by Annette Bridges. © 2007. All rights reserved.
Is there a God? If so, what is God like and how do I relate to this divine power? The recent buzz around the release of the movie The Golden Compass, based upon Philip Pullman’s first book in His Dark Materials trilogy, has prompted people to take a closer look at these questions. Although a children’s adventure tale on the surface, it introduces metaphysical themes, encourages individualism, and explores the importance of grappling with big ideas—of testing and proving them.
But the movie and books have also been accused of being anti-Christian and espousing atheistic beliefs. I was particularly intrigued by the publicized fears that readers or moviegoers would somehow be harmfully influenced, or that children would be falsely educated and begin to question the spiritual ideas that they’d been brought up to know and love. As I left the theater after seeing this movie with my grown daughter, I wasn’t feeling shocked or challenged in my beliefs. But I couldn’t help wondering if this controversy was hinged on a broader misunderstanding on many fronts about God.
Instead of being harmful, questions—even those that doubt the very existence of God—can actually open the way for greater dialogue about the nature of our Creator. The rejection of a narrow concept of God is all too familiar to me. When I became a student of Christian Science, I was presented with a very different view of God, Jesus, and salvation than the one I’d learned in the faith tradition of my youth. Learning that God was not distant but always present, loving me unconditionally, was encouraging. In fact, I’m reminded of Mary Baker Eddy’s statement in Science and Health that “the everlasting I am is not bounded nor compressed within the narrow limits of physical humanity, nor can He be understood aright through mortal concepts. The precise form of God must be of small importance in comparison with the sublime question, What is infinite Mind or divine Love?” (p. 256).
The search for Truth—essentially for an accurate understanding of God—is inherent in all of God’s children. And it appears among individuals from many faiths and philosophies. I’ve learned, in my conversations in the community, that sometimes even when people claim that they’re not interested in the Divine, what they’re often opposed to is authoritarianism and dogmatic approaches to life, which are devoid of true spirituality.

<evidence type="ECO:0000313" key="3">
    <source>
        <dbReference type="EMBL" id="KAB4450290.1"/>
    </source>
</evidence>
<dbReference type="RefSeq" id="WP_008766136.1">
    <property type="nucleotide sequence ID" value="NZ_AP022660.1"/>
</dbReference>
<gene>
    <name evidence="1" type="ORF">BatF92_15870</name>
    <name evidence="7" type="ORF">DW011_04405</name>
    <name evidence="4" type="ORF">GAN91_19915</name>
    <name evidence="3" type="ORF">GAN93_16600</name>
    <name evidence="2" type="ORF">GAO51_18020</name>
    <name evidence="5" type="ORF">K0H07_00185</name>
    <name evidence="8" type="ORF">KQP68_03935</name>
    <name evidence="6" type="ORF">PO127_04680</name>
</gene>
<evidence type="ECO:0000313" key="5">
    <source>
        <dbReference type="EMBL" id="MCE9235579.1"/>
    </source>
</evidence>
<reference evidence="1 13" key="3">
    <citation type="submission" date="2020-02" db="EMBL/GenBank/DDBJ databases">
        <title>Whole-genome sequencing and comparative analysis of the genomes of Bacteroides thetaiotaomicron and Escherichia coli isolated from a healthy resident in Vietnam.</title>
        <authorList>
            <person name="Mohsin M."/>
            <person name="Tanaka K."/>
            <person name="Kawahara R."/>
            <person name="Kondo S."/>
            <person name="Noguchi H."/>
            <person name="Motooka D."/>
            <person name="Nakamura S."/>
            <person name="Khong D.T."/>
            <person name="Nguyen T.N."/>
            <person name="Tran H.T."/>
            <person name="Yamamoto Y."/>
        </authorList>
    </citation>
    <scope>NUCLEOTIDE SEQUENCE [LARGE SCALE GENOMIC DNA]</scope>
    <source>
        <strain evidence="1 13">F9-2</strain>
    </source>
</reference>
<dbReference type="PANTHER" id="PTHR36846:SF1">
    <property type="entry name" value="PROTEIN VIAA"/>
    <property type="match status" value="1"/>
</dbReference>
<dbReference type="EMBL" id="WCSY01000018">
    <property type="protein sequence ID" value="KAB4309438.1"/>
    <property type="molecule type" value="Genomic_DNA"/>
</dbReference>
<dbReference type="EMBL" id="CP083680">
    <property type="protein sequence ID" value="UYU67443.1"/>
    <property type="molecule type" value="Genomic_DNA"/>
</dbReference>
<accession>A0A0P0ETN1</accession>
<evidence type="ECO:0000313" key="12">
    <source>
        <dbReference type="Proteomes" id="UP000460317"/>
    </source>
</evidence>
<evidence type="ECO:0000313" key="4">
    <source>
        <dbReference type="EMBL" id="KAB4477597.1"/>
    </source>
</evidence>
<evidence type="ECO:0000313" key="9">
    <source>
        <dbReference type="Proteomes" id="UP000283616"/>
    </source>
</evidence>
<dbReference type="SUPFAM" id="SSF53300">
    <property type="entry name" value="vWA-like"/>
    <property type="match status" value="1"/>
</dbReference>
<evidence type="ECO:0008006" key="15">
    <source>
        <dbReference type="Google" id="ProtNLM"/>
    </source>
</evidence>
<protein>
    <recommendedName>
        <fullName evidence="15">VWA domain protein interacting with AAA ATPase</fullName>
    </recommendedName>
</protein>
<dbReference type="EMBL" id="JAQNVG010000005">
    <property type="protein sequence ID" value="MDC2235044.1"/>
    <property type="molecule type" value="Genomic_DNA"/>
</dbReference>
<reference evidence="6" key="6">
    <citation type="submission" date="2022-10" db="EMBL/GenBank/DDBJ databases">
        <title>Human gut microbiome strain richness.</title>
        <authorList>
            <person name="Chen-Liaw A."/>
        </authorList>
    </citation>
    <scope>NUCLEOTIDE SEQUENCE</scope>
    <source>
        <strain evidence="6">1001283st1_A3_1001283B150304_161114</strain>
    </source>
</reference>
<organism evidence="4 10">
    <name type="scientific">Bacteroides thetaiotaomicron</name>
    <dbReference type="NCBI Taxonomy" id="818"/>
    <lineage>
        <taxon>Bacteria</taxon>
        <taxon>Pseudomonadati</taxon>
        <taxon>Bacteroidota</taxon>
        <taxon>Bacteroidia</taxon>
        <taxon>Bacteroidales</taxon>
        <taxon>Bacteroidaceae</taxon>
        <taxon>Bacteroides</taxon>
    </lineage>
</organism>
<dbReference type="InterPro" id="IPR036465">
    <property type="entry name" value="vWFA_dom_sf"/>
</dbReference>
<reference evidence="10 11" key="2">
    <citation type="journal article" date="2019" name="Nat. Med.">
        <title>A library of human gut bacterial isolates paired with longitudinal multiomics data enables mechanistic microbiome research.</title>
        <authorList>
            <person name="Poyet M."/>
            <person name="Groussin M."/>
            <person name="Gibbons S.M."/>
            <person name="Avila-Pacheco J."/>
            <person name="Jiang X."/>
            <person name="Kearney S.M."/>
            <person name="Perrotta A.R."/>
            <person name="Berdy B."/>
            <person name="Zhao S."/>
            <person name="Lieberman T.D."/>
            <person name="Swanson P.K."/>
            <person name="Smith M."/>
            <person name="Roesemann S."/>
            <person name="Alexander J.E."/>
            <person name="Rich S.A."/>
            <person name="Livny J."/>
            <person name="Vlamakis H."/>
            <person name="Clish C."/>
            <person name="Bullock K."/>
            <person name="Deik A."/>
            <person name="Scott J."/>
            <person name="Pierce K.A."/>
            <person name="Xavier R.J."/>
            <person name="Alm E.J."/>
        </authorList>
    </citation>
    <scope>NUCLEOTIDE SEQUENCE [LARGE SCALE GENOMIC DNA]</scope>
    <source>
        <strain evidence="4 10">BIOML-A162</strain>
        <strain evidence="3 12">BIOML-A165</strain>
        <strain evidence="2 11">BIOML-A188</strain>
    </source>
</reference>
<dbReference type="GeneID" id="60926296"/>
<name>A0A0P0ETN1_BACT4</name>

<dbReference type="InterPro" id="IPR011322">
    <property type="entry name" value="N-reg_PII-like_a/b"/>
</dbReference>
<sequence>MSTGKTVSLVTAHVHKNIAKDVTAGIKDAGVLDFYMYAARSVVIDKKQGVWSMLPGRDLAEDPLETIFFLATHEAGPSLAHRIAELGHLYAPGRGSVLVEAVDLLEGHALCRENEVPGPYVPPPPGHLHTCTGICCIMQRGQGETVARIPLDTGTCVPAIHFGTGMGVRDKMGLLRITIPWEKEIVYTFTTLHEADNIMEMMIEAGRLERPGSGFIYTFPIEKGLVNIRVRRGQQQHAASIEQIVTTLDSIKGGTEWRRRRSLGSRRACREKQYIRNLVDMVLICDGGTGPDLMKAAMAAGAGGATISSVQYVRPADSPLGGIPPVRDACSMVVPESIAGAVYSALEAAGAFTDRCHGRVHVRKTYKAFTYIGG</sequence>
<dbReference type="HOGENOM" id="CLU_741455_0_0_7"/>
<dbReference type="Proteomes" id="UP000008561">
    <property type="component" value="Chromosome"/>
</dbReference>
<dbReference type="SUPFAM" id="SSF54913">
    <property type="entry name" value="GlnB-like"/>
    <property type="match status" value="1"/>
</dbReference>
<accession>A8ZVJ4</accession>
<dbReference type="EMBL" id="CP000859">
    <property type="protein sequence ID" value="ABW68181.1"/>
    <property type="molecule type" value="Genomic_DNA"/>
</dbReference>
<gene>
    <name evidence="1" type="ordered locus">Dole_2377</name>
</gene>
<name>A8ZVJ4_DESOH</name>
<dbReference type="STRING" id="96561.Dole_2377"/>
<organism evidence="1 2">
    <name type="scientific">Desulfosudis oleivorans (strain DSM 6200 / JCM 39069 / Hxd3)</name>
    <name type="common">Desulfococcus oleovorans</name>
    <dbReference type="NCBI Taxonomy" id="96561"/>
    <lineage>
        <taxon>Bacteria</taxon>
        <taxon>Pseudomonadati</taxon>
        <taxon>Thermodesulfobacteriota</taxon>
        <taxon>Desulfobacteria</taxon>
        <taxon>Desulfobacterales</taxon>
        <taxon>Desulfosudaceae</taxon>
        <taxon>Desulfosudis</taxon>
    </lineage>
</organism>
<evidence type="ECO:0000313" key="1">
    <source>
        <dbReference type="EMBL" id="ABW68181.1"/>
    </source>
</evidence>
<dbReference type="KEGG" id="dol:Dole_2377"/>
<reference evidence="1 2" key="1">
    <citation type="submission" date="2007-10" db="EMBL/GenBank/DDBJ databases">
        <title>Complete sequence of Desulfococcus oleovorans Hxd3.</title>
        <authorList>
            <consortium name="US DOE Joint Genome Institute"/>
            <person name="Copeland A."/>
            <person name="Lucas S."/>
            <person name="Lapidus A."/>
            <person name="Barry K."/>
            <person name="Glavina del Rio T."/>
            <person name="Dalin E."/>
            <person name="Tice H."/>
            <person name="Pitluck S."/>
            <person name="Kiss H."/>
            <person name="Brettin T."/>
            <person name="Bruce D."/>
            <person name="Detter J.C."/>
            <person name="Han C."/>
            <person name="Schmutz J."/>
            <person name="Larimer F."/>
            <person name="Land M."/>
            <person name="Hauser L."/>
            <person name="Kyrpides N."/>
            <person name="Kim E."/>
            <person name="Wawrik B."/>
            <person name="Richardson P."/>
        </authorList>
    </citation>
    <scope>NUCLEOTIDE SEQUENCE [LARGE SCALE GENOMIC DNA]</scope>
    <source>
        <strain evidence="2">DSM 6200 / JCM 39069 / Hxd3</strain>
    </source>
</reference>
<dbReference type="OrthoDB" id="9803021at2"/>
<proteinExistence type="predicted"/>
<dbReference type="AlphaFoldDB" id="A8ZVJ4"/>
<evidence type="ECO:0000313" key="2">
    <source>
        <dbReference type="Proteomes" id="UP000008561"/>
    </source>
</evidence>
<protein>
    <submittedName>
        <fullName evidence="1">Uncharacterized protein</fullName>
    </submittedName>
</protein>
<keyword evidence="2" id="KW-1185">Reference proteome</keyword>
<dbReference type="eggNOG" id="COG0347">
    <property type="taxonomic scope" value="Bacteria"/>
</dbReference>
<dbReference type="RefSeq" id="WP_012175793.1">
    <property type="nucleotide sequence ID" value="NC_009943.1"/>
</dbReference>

It’s impossible to deny that humanity inevitably seeks its higher purpose through a desire for happiness, justice, and increased spirituality. And it’s natural for creation to be ultimately drawn toward its Creator. This is something to celebrate and defend in our prayers. And it’s a basis upon which to build mutual trust.
But is there something to be said for taking these questions seriously—maybe even protecting ourselves, especially children, from the larger debate? After all, what’s wrong with wanting to shield them from controversy? I think the solution lies in encouraging children and adults alike, not to be afraid of raising questions about the nature of reality and their own relationship to God. In our doing so, they’ll be able to clarify and strengthen the basis for their own beliefs. As a parent, I’ve always encouraged our daughter to question and probe into any and every subject. Sometimes the dialogue at the dinner table, or in the car on the way to her dance classes, wasn’t easy. But these conversations often helped me appreciate her own ability to thrive as an independent thinker—as a reflection of the divine Mind itself. In fact, Mary Baker Eddy dedicated Science and Health to “honest seekers for Truth” (p. xii).
Throughout history, many dangerous thoughts have actually stemmed from the idea that the world is comprised of rival communities of faiths and belief systems. How might the world change if we saw differing viewpoints not as threats but as springboards for further conversation and exploration?
As I’m confronted with news reports of skepticism and disbelief in a higher power, I’ve learned that I don’t need to become preoccupied with the controversy on the surface. Instead, I can choose to see what unites each of us. Adopting a view that’s not influenced by fears or assumptions, but based on our tried and true real-life experiences, will allow each of us to bring more healing and wholeness to our fractured world. From this solid basis, the wrestling and seeking that lead to a better understanding of Truth are welcome.